PETER PETERSON: You and I are going to be getting tax cuts, so that my six year old, nine year old, five year old, etcetera, grandchild can pay bigger taxes in the future. I just find it unthinkable a proposition.

Is morality about it after all, if it doesn't include fairness to the future and fairness to our own children and grandchildren. And I think we're being unfair. You know, I hear these people say that Social Security is a social contract. And therefore, we must pay everything to everybody, including you and me. We can't consider any changes.

The Democrats in particular are do-nothing guys. I only had one course, Bill, in commercial law, and the assumption was that you didn't have a contract until you have a meeting of the minds of the parties.

I'd like to say to these people, have you talked to my six year old grand daughter, Chloe? And does she understand how much debt you're passing on to her? And does she understand how much her taxes are and has she agreed to do it, so that her relatively well-off grandfather and father can be sure they get all their benefits? I don't think so.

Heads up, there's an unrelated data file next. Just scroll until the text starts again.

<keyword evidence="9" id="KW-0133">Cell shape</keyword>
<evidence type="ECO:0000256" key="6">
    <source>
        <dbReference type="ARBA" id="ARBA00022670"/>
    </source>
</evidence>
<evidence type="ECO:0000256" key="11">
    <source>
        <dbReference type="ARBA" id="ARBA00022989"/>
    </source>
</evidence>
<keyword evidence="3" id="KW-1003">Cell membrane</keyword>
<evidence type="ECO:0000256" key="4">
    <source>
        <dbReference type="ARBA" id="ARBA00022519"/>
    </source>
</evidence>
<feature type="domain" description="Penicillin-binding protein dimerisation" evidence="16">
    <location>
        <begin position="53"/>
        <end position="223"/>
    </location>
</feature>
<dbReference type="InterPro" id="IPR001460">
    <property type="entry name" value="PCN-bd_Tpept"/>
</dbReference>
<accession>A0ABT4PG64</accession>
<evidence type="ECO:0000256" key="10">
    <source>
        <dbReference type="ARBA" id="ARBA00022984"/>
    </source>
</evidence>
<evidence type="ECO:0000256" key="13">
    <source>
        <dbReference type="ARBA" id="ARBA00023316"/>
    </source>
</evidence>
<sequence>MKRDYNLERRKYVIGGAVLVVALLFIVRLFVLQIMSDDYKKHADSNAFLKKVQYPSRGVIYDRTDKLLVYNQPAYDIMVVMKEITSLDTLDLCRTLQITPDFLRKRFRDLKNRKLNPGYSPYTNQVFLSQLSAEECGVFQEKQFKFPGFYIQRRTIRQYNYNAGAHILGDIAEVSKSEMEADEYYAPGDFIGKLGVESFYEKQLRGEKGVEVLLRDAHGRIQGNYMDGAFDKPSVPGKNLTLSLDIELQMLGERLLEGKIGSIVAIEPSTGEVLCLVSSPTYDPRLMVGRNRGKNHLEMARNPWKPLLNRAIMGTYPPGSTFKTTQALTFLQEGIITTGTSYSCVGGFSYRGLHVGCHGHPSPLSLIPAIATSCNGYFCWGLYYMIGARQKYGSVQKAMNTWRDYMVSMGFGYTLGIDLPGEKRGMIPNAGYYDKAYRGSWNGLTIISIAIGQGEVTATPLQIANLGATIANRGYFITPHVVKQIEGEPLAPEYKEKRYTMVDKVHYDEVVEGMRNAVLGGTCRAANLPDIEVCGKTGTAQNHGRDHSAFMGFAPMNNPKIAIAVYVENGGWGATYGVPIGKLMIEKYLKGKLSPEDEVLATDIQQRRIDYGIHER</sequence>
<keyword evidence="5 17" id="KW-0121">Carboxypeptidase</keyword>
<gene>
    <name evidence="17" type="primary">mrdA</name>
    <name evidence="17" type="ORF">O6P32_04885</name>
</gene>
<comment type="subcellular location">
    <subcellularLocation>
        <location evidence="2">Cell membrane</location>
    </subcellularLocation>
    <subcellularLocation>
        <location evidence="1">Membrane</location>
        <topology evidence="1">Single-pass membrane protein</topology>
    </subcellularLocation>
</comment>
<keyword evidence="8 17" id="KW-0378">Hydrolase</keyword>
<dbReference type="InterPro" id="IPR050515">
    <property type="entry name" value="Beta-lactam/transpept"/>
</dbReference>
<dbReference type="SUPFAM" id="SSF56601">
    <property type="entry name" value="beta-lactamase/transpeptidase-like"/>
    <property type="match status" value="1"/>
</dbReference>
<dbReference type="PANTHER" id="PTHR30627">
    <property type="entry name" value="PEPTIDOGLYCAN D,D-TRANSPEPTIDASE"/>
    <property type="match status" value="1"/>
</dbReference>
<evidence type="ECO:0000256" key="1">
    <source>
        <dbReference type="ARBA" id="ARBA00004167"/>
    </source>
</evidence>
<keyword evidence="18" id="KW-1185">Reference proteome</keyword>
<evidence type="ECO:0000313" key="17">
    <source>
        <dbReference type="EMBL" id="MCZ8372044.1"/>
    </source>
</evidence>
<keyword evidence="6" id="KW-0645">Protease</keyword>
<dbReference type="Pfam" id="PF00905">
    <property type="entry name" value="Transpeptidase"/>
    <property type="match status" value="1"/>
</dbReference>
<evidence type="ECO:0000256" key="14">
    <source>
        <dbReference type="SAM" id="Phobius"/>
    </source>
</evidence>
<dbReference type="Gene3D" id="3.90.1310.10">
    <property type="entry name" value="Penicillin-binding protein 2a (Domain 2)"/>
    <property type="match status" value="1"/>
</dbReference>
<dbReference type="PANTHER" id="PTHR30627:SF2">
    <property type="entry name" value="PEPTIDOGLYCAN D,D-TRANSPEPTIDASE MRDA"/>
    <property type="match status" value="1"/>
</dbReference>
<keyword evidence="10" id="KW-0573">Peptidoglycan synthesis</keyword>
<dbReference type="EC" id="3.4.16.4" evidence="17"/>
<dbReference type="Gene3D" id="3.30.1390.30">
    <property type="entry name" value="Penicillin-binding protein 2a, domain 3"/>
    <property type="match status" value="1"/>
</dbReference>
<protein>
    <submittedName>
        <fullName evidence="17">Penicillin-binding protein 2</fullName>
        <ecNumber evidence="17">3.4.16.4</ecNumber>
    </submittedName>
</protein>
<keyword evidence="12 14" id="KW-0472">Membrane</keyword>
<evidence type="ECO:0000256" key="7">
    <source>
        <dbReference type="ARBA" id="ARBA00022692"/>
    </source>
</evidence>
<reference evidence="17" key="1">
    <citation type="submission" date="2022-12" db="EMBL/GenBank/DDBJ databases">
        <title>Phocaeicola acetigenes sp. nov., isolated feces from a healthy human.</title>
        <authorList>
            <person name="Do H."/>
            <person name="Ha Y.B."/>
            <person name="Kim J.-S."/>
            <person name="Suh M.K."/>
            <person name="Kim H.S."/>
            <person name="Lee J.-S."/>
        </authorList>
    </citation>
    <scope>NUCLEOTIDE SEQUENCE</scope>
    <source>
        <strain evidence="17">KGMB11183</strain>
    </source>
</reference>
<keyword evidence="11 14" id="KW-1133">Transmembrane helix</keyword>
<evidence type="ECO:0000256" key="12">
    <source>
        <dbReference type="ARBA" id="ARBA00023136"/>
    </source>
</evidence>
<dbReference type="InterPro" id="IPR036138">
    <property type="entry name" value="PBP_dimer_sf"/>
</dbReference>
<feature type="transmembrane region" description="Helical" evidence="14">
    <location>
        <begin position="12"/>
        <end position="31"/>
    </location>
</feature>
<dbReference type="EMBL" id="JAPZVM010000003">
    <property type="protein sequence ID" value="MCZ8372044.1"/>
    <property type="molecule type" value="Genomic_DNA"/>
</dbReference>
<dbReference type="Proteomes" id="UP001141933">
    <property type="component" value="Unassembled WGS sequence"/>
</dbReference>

BILL MOYERS: So, what do we do, Peter Peterson?

PETER PETERSON: Well, we're going to have to reform these programs.

BILL MOYERS: You mean...

PETER PETERSON: The entitlement Godzilla. It's the Godzilla. And the fascinating thing about this, Bill, is Bill Clinton formed a commission on entitlement. Twenty Democrats-- I mean 20 Senators and Congressmen and ten of us from the private sector. None of these people have not really looked at the numbers. We had a bi-partisan staff.

By the time they looked at the numbers, these entitlements for the senior citizens consume the entire budget. So everybody said it's unsustainable. Well, Herb Stein who's a Nixon humorist that-- You probably find that an oxymoron--

BILL MOYERS: No, no, I like Herb Stein--

BILL MOYERS: He was the chairman of the Council of Economic advisors--

PETER PETERSON: Now I chaired with, I was in the White House with Herb. He's a great guy. Used to say, "If something's unsustainable, it tends to stop." So they signed a unanimous report, all of those 20 guys, that said, "It's unsustainable

Now, I asked Lady Thatcher who is the only person of the big country leaders who made major reforms in the 1980s and faced the music and now Great Britain in this respect is in much better shape than anybody. And I said, "Lady Thatcher, what do you guys talk about at these G-7 meetings? Do those leaders know that this problem is unsustainable, because your Europe's bill is in far worse shape than we are, because they had many fewer babies than we did."